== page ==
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The Minnesota Vikings reluctantly agreed Tuesday to meet with Minneapolis officials to explore staying in the state's largest city but also worked to persuade a packed Senate hearing room that the team is ready to build a new stadium in Ramsey County.
The four-hour hearing was the first for the Vikings at the State Capitol and signaled that the long and contentious stadium debate had entered a more serious phase, with a second hearing set for next Tuesday.
But the hearing left unanswered many of the stadium's most fundamental questions, including how to fund nearly $650 million in public costs for the project and whether the team even needs a new stadium or will lose money without one.
"There is no done deal here as far as I'm aware of," said Sen. Julianne Ortman, R-Chanhassen, who chairs the influential Senate Taxes Committee and presided over Tuesday's hearing. "There is no fait accompli."
In one of the hearing's pivotal moments, Ortman pointedly told Lester Bagley, the team's vice president for stadium development and public affairs, that it would be "in your best interest" to meet again with Minneapolis officials before partnering with Ramsey County and committing to a $1.1 billion stadium in Arden Hills.
Bagley said the team would do so but said of Ramsey County that "we think it's important that we stick with the local partner that sticks with us."
After his testimony, Bagley was more straightforward. "If the chair of the Senate Taxes Committee asks you to sit down and have a meeting," he said, " ... we'll sit down."
Ortman later said she was concerned how Ramsey County would pay for its $350 million share of the project after Gov. Mark Dayton and other legislative leaders effectively rejected having the county increase local sales taxes for the project. Ortman, who until Tuesday had not been a major stadium player, said she wanted to know from Ramsey County "how are they going to fill that gap?"
Obstacles for Minneapolis
Meanwhile, Minneapolis leaders tried hard to inch back into the stadium discussion Tuesday but remained unwilling to choose among three proposed sites.
"There are some who would say that you're a little late to the dance here," Michel said. "What are you waiting for?"
Michel also called on the city to support just one downtown site. "You've got three, you've really got none," he told the mayor.
Rybak said that without input from the Vikings, city officials and business leaders still did not know which of three downtown sites to officially support.
In his testimony, Rybak noted that existing city taxes now used to pay for the city's convention center could be diverted to help pay for the stadium. "We're the only ones bringing any money to the table," the mayor said.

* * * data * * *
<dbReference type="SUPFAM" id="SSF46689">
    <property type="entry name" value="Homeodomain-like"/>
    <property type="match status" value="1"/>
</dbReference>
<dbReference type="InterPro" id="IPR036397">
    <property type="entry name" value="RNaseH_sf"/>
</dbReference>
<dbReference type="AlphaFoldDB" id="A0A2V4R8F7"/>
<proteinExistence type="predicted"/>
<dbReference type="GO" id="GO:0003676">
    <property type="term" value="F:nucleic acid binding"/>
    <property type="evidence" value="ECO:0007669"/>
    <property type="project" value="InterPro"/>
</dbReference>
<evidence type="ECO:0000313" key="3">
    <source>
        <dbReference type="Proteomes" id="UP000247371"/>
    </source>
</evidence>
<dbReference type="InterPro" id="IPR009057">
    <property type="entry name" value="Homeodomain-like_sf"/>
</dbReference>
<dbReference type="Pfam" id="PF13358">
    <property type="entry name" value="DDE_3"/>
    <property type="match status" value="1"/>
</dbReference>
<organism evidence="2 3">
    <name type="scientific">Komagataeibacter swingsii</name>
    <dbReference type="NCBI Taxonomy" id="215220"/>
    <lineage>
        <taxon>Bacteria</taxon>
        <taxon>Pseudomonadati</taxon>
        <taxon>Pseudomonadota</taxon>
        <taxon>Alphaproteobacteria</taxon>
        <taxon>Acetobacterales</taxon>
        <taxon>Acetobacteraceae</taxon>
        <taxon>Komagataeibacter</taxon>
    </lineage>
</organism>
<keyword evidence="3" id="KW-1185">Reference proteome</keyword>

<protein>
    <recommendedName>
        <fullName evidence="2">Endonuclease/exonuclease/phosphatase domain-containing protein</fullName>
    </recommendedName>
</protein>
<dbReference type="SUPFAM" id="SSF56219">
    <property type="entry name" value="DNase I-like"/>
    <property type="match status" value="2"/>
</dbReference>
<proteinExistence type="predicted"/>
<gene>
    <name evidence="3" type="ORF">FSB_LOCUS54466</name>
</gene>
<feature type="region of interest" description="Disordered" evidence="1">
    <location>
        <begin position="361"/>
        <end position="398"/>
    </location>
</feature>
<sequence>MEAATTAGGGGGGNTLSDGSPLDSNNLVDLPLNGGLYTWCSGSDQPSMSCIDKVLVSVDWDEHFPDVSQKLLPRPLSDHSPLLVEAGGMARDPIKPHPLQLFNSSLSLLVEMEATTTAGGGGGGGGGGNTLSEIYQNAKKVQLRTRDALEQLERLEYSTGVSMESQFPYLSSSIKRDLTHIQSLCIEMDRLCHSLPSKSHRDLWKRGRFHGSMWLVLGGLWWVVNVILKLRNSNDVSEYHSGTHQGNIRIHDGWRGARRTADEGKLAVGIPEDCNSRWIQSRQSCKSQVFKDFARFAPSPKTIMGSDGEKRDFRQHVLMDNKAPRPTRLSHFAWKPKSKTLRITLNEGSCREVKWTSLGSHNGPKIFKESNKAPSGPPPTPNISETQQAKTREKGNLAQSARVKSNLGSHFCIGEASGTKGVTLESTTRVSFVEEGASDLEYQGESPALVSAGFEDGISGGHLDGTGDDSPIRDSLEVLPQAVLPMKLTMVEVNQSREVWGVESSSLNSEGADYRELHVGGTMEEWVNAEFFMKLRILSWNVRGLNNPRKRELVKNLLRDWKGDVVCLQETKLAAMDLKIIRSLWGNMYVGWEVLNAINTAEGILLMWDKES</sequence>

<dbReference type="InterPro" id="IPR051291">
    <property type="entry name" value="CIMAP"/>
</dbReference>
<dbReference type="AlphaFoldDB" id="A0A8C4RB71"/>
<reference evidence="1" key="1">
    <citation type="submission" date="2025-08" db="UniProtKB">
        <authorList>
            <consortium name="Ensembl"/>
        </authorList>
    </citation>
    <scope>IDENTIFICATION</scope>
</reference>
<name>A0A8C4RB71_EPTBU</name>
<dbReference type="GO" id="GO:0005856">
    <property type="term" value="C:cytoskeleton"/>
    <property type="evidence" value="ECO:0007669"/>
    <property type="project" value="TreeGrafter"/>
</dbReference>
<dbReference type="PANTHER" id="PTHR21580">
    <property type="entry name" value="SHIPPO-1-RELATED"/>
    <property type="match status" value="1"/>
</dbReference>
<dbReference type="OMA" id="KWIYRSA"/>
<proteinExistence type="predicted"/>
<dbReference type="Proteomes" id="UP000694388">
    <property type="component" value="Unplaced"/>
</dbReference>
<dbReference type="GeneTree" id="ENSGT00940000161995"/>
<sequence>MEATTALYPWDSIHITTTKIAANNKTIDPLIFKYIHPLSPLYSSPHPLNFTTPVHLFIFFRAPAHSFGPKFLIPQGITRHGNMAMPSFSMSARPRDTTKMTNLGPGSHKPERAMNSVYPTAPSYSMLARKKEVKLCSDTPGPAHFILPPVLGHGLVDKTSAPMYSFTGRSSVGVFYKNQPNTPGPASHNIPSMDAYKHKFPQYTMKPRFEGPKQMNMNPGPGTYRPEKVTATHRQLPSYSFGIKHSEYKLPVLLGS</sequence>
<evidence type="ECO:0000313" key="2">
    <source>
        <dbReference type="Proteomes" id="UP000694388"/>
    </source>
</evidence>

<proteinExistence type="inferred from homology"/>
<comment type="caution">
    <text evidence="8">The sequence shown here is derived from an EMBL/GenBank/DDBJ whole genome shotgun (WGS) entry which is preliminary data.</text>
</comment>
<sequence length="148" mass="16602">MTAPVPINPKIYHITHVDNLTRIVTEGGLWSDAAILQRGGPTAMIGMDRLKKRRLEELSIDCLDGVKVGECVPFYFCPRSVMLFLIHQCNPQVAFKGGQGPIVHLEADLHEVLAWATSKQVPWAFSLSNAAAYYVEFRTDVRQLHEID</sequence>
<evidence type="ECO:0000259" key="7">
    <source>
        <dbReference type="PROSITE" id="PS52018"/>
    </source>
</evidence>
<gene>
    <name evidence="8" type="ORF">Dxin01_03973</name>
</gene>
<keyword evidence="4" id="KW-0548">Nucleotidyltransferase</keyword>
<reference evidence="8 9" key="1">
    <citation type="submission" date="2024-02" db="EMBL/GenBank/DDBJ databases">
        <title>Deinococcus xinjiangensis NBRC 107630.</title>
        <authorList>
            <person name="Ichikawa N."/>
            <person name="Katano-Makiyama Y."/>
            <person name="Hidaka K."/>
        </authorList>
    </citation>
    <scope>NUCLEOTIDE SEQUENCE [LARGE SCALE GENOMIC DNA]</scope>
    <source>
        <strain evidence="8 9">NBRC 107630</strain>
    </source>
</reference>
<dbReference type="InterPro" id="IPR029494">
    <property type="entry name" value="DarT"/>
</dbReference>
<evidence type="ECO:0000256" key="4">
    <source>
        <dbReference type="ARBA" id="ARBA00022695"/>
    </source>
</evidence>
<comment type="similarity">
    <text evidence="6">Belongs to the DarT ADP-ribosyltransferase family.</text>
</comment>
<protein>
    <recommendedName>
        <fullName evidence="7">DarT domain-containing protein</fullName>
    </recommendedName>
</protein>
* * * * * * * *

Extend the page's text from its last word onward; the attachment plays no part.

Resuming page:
That was a sharp contrast from 2010, when the Vikings appeared before a House committee seeking the city's convention center money for a stadium in Minneapolis and were rebuffed by city officials, who told them the money was unlikely to be available.
But even with their latest pledge, city officials acknowledged Tuesday that City Council support for funding a new Vikings stadium may be lacking and that Minneapolis would need legislative help to maneuver around City Charter provisions that capped how much the city could pay toward a stadium.
Sen. Julie Rosen, R-Fairmont, the chief Senate author of stadium legislation, said after the hearing that Minneapolis could still end up with the new stadium. "Whether they came late to the table or not, they're still at the table," she said.
Variety of signs and voices
The day's events brought a colorful variety of people to the Capitol: Virginia Weldon of St. Paul sat on a bench and held a sign that read "We Need Housing Not Stadiums." William Jewel, a perennial stadium advocate, brought drawings for a new stadium at the Mall of America and said it could be kept warm by hosting the "world's largest exercise class" and capturing people's body heat.
In a related development, the owner of the Jacksonville Jaguars, a team with trouble filling its Florida stadium, sent shivers across Minnesota and the National Football League landscape by announcing he was selling his team but promising that a new owner would not move it.
At several points Tuesday, Sen. John Marty, DFL-Roseville, a critic of stadium public subsidies, asked the Vikings and Ted Mondale, Dayton's lead stadium negotiator, whether the team needed a stadium because it was losing money. "I didn't hear an answer," a frustrated Marty said as he listened to Mondale.
"I think the answer is that they're making very good money," said Marty.
Addressing reporters in a hallway afterward, Bagley said that "we lose money" playing at the Metrodome.
The Vikings said at the hearing that they would increase their share of costs to $425 million, up from $407 million, but reiterated that the team would not sign a lease to play at the Metrodome beyond 2011 without a new stadium deal.
Bagley led a team of Vikings officials that noticeably did not include team owner Zygi Wilf. Despite Wilf's absence, one woman stood outside the hearing room chanting: "Make Zygi Pay" outside the hearing room.
As he left the hearing, Rep. Morrie Lanning, R-Moorhead, the chief House author of Vikings stadium legislation, said the day's events produced little new information except for "maybe a few nuances." He added that he paid careful attention when Rybak and Barb Johnson, Minneapolis' City Council president, answered the question about council support for funding a stadium.
"I think we heard a hesitation," Lanning said.
Mike Kaszuba • 651-222-1673